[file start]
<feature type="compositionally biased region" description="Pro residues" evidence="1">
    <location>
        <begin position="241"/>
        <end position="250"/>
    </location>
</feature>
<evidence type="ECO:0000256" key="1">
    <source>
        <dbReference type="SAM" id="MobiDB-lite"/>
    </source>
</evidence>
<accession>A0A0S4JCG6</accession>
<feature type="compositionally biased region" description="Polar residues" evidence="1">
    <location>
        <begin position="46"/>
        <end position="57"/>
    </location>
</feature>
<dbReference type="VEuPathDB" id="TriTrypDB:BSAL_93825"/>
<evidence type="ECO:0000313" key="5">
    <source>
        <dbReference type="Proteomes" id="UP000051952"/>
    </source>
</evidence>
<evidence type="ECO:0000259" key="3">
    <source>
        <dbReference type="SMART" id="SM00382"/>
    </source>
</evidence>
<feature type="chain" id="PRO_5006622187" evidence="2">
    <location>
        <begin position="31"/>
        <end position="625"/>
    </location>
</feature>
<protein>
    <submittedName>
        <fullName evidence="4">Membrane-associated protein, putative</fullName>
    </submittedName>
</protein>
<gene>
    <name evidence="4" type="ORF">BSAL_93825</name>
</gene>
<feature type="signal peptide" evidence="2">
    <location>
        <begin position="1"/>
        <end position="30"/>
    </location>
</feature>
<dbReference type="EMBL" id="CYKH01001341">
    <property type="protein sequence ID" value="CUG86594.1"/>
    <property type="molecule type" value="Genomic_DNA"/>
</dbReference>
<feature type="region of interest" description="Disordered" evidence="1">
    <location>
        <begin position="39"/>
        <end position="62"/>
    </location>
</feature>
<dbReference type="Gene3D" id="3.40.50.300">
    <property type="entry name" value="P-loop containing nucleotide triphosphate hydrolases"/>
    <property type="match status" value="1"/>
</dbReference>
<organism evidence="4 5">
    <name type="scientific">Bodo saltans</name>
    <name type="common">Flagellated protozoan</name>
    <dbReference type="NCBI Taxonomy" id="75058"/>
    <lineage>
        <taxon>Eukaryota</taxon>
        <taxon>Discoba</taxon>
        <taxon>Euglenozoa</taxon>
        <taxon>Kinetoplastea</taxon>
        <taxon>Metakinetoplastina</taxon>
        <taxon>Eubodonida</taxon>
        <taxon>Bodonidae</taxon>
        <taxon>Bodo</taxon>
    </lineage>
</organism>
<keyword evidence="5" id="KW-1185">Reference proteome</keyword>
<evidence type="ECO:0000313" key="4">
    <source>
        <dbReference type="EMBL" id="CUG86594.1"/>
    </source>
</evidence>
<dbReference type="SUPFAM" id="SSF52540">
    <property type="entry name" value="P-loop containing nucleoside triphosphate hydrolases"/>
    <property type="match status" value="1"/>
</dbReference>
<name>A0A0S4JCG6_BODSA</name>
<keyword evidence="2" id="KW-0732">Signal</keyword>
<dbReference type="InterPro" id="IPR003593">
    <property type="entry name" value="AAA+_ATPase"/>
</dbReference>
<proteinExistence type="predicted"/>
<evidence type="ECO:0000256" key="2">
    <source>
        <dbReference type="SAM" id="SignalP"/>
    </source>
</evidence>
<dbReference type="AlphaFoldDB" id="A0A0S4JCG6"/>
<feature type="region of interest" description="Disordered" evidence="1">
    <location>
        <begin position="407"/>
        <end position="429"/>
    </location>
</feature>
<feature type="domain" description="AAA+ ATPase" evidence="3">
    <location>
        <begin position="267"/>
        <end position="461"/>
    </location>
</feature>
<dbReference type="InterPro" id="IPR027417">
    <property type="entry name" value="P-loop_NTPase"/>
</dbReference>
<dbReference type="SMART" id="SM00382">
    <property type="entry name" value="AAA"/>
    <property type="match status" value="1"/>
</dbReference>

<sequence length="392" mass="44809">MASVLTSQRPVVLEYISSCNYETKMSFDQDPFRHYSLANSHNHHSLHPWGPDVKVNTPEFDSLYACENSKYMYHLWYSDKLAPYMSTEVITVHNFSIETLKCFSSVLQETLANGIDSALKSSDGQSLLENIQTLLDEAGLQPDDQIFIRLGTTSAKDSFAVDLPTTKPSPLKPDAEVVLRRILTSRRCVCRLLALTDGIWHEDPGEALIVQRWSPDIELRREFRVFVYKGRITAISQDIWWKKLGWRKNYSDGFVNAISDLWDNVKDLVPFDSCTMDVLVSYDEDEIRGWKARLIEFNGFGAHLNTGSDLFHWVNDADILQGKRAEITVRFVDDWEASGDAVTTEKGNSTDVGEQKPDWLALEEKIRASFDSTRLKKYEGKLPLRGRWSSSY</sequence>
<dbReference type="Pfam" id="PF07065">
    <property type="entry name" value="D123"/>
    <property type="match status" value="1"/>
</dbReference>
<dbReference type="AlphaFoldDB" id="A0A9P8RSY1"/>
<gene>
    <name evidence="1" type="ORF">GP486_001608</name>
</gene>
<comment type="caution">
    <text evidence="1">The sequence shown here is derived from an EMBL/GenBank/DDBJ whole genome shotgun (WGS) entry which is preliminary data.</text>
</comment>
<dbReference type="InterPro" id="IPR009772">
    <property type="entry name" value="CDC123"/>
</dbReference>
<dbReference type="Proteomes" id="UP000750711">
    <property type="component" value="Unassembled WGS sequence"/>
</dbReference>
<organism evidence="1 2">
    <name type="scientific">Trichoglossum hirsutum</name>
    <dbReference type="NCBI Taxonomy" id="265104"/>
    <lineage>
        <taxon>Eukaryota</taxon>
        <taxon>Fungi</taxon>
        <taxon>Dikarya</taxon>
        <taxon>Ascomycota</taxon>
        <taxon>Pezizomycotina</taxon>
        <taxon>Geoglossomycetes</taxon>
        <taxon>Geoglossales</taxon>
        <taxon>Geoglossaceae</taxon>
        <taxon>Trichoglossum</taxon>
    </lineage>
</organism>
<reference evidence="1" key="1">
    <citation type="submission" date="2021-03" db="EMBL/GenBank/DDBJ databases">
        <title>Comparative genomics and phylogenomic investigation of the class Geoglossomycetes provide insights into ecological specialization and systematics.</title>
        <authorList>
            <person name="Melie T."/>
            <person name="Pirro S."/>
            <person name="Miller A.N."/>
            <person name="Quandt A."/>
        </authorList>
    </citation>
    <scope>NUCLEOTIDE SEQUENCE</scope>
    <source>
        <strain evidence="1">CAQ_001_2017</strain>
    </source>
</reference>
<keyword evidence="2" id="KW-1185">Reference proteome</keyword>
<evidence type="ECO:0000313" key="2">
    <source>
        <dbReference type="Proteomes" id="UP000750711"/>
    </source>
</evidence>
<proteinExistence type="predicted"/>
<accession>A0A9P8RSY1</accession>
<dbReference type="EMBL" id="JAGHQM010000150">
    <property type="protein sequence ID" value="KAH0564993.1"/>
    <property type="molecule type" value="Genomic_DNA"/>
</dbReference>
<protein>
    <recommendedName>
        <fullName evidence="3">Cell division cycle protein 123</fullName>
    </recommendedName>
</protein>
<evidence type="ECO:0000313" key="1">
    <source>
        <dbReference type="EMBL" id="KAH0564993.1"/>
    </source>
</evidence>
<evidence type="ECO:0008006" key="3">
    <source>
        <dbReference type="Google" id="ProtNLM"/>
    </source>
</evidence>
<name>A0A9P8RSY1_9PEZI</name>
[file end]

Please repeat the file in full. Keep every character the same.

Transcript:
<feature type="compositionally biased region" description="Pro residues" evidence="1">
    <location>
        <begin position="241"/>
        <end position="250"/>
    </location>
</feature>
<evidence type="ECO:0000256" key="1">
    <source>
        <dbReference type="SAM" id="MobiDB-lite"/>
    </source>
</evidence>
<accession>A0A0S4JCG6</accession>
<feature type="compositionally biased region" description="Polar residues" evidence="1">
    <location>
        <begin position="46"/>
        <end position="57"/>
    </location>
</feature>
<dbReference type="VEuPathDB" id="TriTrypDB:BSAL_93825"/>
<evidence type="ECO:0000313" key="5">
    <source>
        <dbReference type="Proteomes" id="UP000051952"/>
    </source>
</evidence>
<evidence type="ECO:0000259" key="3">
    <source>
        <dbReference type="SMART" id="SM00382"/>
    </source>
</evidence>
<feature type="chain" id="PRO_5006622187" evidence="2">
    <location>
        <begin position="31"/>
        <end position="625"/>
    </location>
</feature>
<protein>
    <submittedName>
        <fullName evidence="4">Membrane-associated protein, putative</fullName>
    </submittedName>
</protein>
<gene>
    <name evidence="4" type="ORF">BSAL_93825</name>
</gene>
<feature type="signal peptide" evidence="2">
    <location>
        <begin position="1"/>
        <end position="30"/>
    </location>
</feature>
<dbReference type="EMBL" id="CYKH01001341">
    <property type="protein sequence ID" value="CUG86594.1"/>
    <property type="molecule type" value="Genomic_DNA"/>
</dbReference>
<feature type="region of interest" description="Disordered" evidence="1">
    <location>
        <begin position="39"/>
        <end position="62"/>
    </location>
</feature>
<dbReference type="Gene3D" id="3.40.50.300">
    <property type="entry name" value="P-loop containing nucleotide triphosphate hydrolases"/>
    <property type="match status" value="1"/>
</dbReference>
<organism evidence="4 5">
    <name type="scientific">Bodo saltans</name>
    <name type="common">Flagellated protozoan</name>
    <dbReference type="NCBI Taxonomy" id="75058"/>
    <lineage>
        <taxon>Eukaryota</taxon>
        <taxon>Discoba</taxon>
        <taxon>Euglenozoa</taxon>
        <taxon>Kinetoplastea</taxon>
        <taxon>Metakinetoplastina</taxon>
        <taxon>Eubodonida</taxon>
        <taxon>Bodonidae</taxon>
        <taxon>Bodo</taxon>
    </lineage>
</organism>
<keyword evidence="5" id="KW-1185">Reference proteome</keyword>
<evidence type="ECO:0000313" key="4">
    <source>
        <dbReference type="EMBL" id="CUG86594.1"/>
    </source>
</evidence>
<dbReference type="SUPFAM" id="SSF52540">
    <property type="entry name" value="P-loop containing nucleoside triphosphate hydrolases"/>
    <property type="match status" value="1"/>
</dbReference>
<name>A0A0S4JCG6_BODSA</name>
<keyword evidence="2" id="KW-0732">Signal</keyword>
<dbReference type="InterPro" id="IPR003593">
    <property type="entry name" value="AAA+_ATPase"/>
</dbReference>
<proteinExistence type="predicted"/>
<evidence type="ECO:0000256" key="2">
    <source>
        <dbReference type="SAM" id="SignalP"/>
    </source>
</evidence>
<dbReference type="AlphaFoldDB" id="A0A0S4JCG6"/>
<feature type="region of interest" description="Disordered" evidence="1">
    <location>
        <begin position="407"/>
        <end position="429"/>
    </location>
</feature>
<feature type="domain" description="AAA+ ATPase" evidence="3">
    <location>
        <begin position="267"/>
        <end position="461"/>
    </location>
</feature>
<dbReference type="InterPro" id="IPR027417">
    <property type="entry name" value="P-loop_NTPase"/>
</dbReference>
<dbReference type="SMART" id="SM00382">
    <property type="entry name" value="AAA"/>
    <property type="match status" value="1"/>
</dbReference>

<sequence length="392" mass="44809">MASVLTSQRPVVLEYISSCNYETKMSFDQDPFRHYSLANSHNHHSLHPWGPDVKVNTPEFDSLYACENSKYMYHLWYSDKLAPYMSTEVITVHNFSIETLKCFSSVLQETLANGIDSALKSSDGQSLLENIQTLLDEAGLQPDDQIFIRLGTTSAKDSFAVDLPTTKPSPLKPDAEVVLRRILTSRRCVCRLLALTDGIWHEDPGEALIVQRWSPDIELRREFRVFVYKGRITAISQDIWWKKLGWRKNYSDGFVNAISDLWDNVKDLVPFDSCTMDVLVSYDEDEIRGWKARLIEFNGFGAHLNTGSDLFHWVNDADILQGKRAEITVRFVDDWEASGDAVTTEKGNSTDVGEQKPDWLALEEKIRASFDSTRLKKYEGKLPLRGRWSSSY</sequence>
<dbReference type="Pfam" id="PF07065">
    <property type="entry name" value="D123"/>
    <property type="match status" value="1"/>
</dbReference>
<dbReference type="AlphaFoldDB" id="A0A9P8RSY1"/>
<gene>
    <name evidence="1" type="ORF">GP486_001608</name>
</gene>
<comment type="caution">
    <text evidence="1">The sequence shown here is derived from an EMBL/GenBank/DDBJ whole genome shotgun (WGS) entry which is preliminary data.</text>
</comment>
<dbReference type="InterPro" id="IPR009772">
    <property type="entry name" value="CDC123"/>
</dbReference>
<dbReference type="Proteomes" id="UP000750711">
    <property type="component" value="Unassembled WGS sequence"/>
</dbReference>
<organism evidence="1 2">
    <name type="scientific">Trichoglossum hirsutum</name>
    <dbReference type="NCBI Taxonomy" id="265104"/>
    <lineage>
        <taxon>Eukaryota</taxon>
        <taxon>Fungi</taxon>
        <taxon>Dikarya</taxon>
        <taxon>Ascomycota</taxon>
        <taxon>Pezizomycotina</taxon>
        <taxon>Geoglossomycetes</taxon>
        <taxon>Geoglossales</taxon>
        <taxon>Geoglossaceae</taxon>
        <taxon>Trichoglossum</taxon>
    </lineage>
</organism>
<reference evidence="1" key="1">
    <citation type="submission" date="2021-03" db="EMBL/GenBank/DDBJ databases">
        <title>Comparative genomics and phylogenomic investigation of the class Geoglossomycetes provide insights into ecological specialization and systematics.</title>
        <authorList>
            <person name="Melie T."/>
            <person name="Pirro S."/>
            <person name="Miller A.N."/>
            <person name="Quandt A."/>
        </authorList>
    </citation>
    <scope>NUCLEOTIDE SEQUENCE</scope>
    <source>
        <strain evidence="1">CAQ_001_2017</strain>
    </source>
</reference>
<keyword evidence="2" id="KW-1185">Reference proteome</keyword>
<evidence type="ECO:0000313" key="2">
    <source>
        <dbReference type="Proteomes" id="UP000750711"/>
    </source>
</evidence>
<proteinExistence type="predicted"/>
<accession>A0A9P8RSY1</accession>
<dbReference type="EMBL" id="JAGHQM010000150">
    <property type="protein sequence ID" value="KAH0564993.1"/>
    <property type="molecule type" value="Genomic_DNA"/>
</dbReference>
<protein>
    <recommendedName>
        <fullName evidence="3">Cell division cycle protein 123</fullName>
    </recommendedName>
</protein>
<evidence type="ECO:0000313" key="1">
    <source>
        <dbReference type="EMBL" id="KAH0564993.1"/>
    </source>
</evidence>
<evidence type="ECO:0008006" key="3">
    <source>
        <dbReference type="Google" id="ProtNLM"/>
    </source>
</evidence>
<name>A0A9P8RSY1_9PEZI</name>